What customer wants to dig through a help center to find that one article that may or may not answer their question? 

None, none, and none. 

Now consider that 67% of customers report a terrible customer experience as the reason for switching businesses. Not delivering learning content and support in the way they expect certainly falls into the “terrible customer experience” bucket. 

Again, that’s costing you big time. 

Embracing Digital Customer Education

Okay, you're interested in launching a digital customer academy.

Where to start? 

First, company leadership has to reimagine customer education, and they need to understand "why" the shift is necessary. 

This starts with looking at education through the lens of the customer rather than through the company. 

If a customer can learn to play the guitar through an app on their phone, then why shouldn't learning about your product be just as interesting and rewarding an experience? 

Another important distinction is that digital customer education is more than just a one-time way to improve how you teach your customers about your product. 

It's a way to equip your customers with the knowledge that'll carry them through their journey with you. 

When a customer’s empowered with knowledge and easy access to information, you develop a more positive customer experience and create deeper, longer-lasting relationships that build over time. It's how you increase the customer lifetime value (CLTV).

Finally, you must embrace learning data—the measurements and information you collect from your customers' behavior and actions throughout their learning experience.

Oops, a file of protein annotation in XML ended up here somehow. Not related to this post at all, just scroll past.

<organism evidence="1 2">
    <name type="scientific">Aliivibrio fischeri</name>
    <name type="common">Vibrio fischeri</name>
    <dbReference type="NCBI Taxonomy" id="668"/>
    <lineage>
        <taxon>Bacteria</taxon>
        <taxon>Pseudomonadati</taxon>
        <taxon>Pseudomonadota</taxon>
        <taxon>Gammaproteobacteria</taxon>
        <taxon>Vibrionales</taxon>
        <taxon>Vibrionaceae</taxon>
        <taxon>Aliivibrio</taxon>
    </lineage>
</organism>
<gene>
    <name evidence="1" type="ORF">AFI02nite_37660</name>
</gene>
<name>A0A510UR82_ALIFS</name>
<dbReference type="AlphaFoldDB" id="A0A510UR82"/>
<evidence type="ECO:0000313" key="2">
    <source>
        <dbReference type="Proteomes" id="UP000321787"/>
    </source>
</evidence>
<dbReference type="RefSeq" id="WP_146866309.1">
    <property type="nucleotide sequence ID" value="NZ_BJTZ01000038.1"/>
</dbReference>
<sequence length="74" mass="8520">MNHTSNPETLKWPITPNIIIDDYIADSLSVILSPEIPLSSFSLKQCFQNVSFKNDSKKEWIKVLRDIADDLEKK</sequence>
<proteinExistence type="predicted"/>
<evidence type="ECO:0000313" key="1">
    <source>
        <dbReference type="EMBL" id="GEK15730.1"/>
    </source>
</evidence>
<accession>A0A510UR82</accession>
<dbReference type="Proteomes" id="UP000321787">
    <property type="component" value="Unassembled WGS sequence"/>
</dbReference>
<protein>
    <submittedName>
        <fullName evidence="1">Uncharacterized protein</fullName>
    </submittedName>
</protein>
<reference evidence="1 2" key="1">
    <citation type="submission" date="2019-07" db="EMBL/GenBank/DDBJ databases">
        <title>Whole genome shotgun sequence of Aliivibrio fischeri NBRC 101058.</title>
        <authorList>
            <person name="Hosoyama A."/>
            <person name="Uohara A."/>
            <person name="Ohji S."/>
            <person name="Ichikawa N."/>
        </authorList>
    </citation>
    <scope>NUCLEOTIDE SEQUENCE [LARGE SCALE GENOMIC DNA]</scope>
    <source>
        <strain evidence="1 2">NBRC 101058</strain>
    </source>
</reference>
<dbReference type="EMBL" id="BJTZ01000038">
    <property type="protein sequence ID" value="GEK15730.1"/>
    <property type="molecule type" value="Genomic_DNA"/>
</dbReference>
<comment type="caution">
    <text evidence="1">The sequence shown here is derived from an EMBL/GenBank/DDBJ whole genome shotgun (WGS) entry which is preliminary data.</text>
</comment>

You need to see it as a vital sign of customer health, as it's a powerful indicator of customer satisfaction and retention and a way to generate an accurate Net Promoter Score (NPS)

You can use this learning data to determine which parts of your digital academy are working, which parts need work, and which parts need an overhaul.

Executing Your Digital Academy 

Once your company has reframed its thinking and bought into the new age of customer education, it’s time to execute. 

That means a new infrastructure built on a learning management system (LMS)

Your LMS should be set up to deliver a seamless learning experience that feels like an intentional part of the customer journey. 

This learning experience must quickly provide your customer with everything they need to know about your product without asking themselves, "Okay, now what?" 

A proper LMS will put digital learning operations in place that free your CSMs and other customer-facing teams to focus on building and driving those all-important customer relationships rather than losing so much time out of their days to training and educating customers. 

This enables you to restructure customer-facing departments, saving you money as they easily do more with less.

A smart LMS also produces learning insights and analytics that give your teams access to robust data, enabling them to monitor the reach of your digital academy, ensuring every new customer can learn every aspect of your product. 

This produces stronger customer relationships and leads customers to invest more in your company as those relationships flourish.

It's Time to Plug the Drain with a Digital Academy 

Implementing a digital customer academy not only provides your customers with fast access to all the information they need, but it can also improve your company's bottom line by mitigating the downsides of traditional training methods and improving the overall customer experience. 

If you're ready to create an innovative and respected digital academy for your customers, Northpass's team of experts is here to help you craft and implement the ideal strategy. 

To get started, reach out to book a free demo to learn more about our cutting-edge LMS products.

Schedule a Call


About the Author
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Andrew Brown

Andrew is a Content Marketing Manager. When he's not creating, you can find him watching the Buffalo Sabres, obsessing about Scandinavia or exploring NYC.

Read more from Andrew Brown